Over time those dynamics may change, particularly in light of the higher volumes, better economies of scale, and extra R&D dollars that LCD makers should be able to apply to increasing video performance and color reproduction. However, most companies are still pursuing both technologies, with Pioneer remaining the only maker solely committed to plasma and Sharp the only one completely focusing on LCD. That suggests that the markets have yet to become as clear as the technological differences, and those differences have advantages in different applications. It also suggests that LCDs' primary target, digital signage, has yet to take hold.
According to Insight Media, the digital signage market is poised to take off but is still in its infancy. Instead, it's the consumer market that is driving any large-scale adoption of flat-panel monitors, and that probably won't change. Many professional manufacturers, in both the video production and professional AV sectors, anticipate a boom in digital public signage; however, the numbers will almost certainly never match the huge volumes of the consumer electronics industry.
Rosemary Abowd of Pacific Media Associates puts it this way: “If a major airport makes a decision to overhaul its information displays with a few hundred new LCDs, that represents a good piece of business. But it's only one month or perhaps just a part of one month. For the huge LCD factories to start manufacturing larger LCD panels, they'd need to have one or two of those orders every month and probably on two or three continents each month, and there just aren't enough airports to go around.”
That's not to say that shopping malls, museums, other transit systems, churches, and entertainment venues won't join with those airports and produce those necessary volumes over time. Indeed, many in the industry anticipate that happening. But with manufacturers like Sharp and Samsung biding their time and releasing what would seem to be high-ticket, high-margin technologies, it's clear that they don't see a robust enough market yet.
What's more, LCD manufacturers have a business decision to make — whether to produce four 17-inch panels or one 46-inch. Currently, the 17-inch panels are money in the bank, especially given continuing supply shortage for those core desktop and notebook products. Those shortages will ease over time as new factories under construction become functional during the coming two years. But two years can be a long time in technology, and plasma manufacturers are continuing to strengthen their products.
Interestingly, plasma makers face much the same type of market decisions of supply, opportunity cost, and demand. Despite the hoopla over increasingly large panel sizes — LG Electronics has announced a 76-inch plasma for the consumer market and Samsung an 80-inch for the pro-AV market — the demand for 60-inch-plus panels isn't very strong.
The good news for the professional AV industry is that this potential format war, real or imagined, is driving both technologies forward. LCD may win in the end, as many have predicted, but for contractors who are buying and installing today, that end is a long way off. Better products today are what matters.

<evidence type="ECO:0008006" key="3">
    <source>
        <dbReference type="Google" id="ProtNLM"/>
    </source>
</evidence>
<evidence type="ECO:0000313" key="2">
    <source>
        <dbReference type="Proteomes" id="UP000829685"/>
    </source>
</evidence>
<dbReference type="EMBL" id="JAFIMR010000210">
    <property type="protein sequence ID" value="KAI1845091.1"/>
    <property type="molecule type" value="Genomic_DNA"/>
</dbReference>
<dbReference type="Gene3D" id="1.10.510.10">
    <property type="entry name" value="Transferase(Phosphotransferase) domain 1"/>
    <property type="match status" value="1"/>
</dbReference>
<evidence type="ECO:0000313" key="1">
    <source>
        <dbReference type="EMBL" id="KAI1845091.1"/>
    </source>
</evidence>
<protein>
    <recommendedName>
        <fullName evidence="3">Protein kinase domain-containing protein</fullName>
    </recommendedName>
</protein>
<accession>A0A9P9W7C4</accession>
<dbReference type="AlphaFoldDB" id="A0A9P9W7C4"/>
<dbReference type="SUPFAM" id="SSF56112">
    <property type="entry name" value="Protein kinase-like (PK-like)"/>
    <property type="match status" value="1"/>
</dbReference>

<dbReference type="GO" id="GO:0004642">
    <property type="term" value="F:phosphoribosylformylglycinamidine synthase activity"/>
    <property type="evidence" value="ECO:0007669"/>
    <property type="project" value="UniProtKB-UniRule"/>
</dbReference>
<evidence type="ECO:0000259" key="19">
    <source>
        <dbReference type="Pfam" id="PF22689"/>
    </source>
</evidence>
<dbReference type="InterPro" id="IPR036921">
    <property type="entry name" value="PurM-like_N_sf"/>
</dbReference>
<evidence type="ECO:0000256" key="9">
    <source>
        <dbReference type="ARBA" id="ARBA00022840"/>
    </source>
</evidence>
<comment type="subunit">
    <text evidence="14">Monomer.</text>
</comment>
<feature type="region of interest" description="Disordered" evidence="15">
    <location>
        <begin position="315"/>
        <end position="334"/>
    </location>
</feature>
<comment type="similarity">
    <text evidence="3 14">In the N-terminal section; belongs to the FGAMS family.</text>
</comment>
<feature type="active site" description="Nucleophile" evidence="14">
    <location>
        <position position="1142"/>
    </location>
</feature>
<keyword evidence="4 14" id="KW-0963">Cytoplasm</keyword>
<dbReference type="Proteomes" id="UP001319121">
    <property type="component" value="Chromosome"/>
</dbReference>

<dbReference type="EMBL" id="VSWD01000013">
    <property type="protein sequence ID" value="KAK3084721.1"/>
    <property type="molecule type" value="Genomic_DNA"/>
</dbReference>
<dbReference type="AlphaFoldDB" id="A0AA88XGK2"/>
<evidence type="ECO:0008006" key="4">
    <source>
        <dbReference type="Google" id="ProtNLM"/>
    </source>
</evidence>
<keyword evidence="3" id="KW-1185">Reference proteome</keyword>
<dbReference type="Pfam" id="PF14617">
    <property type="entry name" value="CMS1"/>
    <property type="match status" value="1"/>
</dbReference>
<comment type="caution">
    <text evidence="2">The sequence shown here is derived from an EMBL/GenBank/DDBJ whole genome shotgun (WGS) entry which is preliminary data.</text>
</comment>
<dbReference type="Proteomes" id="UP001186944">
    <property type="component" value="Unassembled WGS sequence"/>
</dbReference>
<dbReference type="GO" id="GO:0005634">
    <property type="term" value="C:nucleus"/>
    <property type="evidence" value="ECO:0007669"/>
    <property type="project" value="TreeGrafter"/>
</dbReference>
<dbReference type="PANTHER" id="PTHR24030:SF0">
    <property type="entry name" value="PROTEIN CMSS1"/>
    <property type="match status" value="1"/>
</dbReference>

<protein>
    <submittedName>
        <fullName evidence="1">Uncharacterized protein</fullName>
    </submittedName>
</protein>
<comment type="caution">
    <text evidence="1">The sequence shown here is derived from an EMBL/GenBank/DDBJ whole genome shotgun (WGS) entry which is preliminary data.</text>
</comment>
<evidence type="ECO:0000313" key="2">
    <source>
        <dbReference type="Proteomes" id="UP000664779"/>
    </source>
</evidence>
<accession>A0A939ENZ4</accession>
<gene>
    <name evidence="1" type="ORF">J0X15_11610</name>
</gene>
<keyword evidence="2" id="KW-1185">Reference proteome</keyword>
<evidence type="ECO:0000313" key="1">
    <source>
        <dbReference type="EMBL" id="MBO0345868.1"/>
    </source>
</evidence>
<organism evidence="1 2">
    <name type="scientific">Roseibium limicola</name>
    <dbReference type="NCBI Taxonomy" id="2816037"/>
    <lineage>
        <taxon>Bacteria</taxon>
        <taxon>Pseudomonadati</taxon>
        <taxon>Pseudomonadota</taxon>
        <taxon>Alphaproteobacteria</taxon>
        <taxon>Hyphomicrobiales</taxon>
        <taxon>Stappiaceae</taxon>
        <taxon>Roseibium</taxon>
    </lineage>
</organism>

What's Out There (Model numbers may differ slightly based on color or accessories.)
|MSRP||Diagonal Size||Display Technology||Native Resolution||Brightness Spec||Contrast Ratio Spec|
|LG L3020T||$3,499.00||30||TFT LCD||1280×768||550 cd/m
|NEC LCD 3000||$4,299.00 ESP||30||TFT LCD||1280×768||450 cd/m
|Samsung SyncMaster 323T||$4,799.00||32||TFT LCD||1280×768||450 cd/m
|LG L3700||$6,999.00||37||TFT LCD||1366×768||600||600:1|
|Sharp LC-M3700||$7,995.00||37||TFT LCD||1366×768||430 cd/m
|Barco Solaris||$8,680.00||40||TFT LCD||1280×768||450 cd/m
|Christie FP40||$8,995.00||40||TFT LCD||1280×768||470 cd/m
|NEC LCD 4000||$5799.00 ESP||40||TFT LCD||1280×768||450 cd/m
|Samsung SyncMaster 403T||$7,999.00||40||TFT LCD||1280×768||500 cd/m
|Electrograph DTS4230||$3,795.00||42||plasma||852×480||780 cd/m
|Fujitsu P42VCA21UH||$4,999.00||42||plasma||852×480||700 cd/m
|Fujitsu P42HCA11WH||$5,999.00||42||plasma||1024×1024||1000 cd/m
|Hitachi CMP4203U||$7,995.99||42||plasma||1024×1024||1000 cd/m
|JVC GD-V422UA||$5,995.00||42||plasma||1024×768||1000 cd/m
|JVC GM-P420UG||$3,995.00||42||plasma||852×480||1000 cd/m
|LG L4200AT||$8,999.00||42||TFT LCD||1365×768||600||600:1|
|Philips 42FW997||42||plasma||1024×852||600 cd/m
|Planar Plasma PDP42BK||$2,999.00||42||plasma||852×480||1000 cd/m
|Planar Plasma PDP42HD||$3,999.00||42||plasma||1024×768||750 cd/m
|Samsung PPM42H3||$7,499.00||42||plasma||1024×768||1000 cd/m
|Samsung PPM42S3Q||$5,499.00||42||plasma||852×480||1000 cd/m
|ViewSonic VPW-4255||$5,499.00||42||plasma||1024×1024||1000 cd/m
|Pioneer PDP-433CMX||$12,995.00||43||plasma||1024×768||1000 cd/m
|BenQ PDP 46W1||$3,699.00||46||plasma||852×480||700 cd/m
|Fujitsu P50XCA11UH||$7,999.00||50||plasma||1366×768||600 cd/m
|Hitachi CMP5000WXU||$11,995.99||50||plasma||1280×768||340 cd/m
|Philips 50FW997||50||plasma||1366×768||600 cd/m
|Pioneer PDP-503CMX||$15,500.00||50||plasma||1280×768||900 cd/m
|Planar Plasma PDP50P||$7,499.00||50||plasma||1280×768||900 cd/m
|Samsung PPM50H3Q||$9,999.00||50||plasma||1366×768||1000 cd/m
|Hitachi 55HDM71||$9,995.99||55||plasma||1366×768||340 cd/m
|Samsung PPM63H3Q||$17,999.00||63||plasma||1366×768||1000 cd/m
For More Information
Christie Digital Systems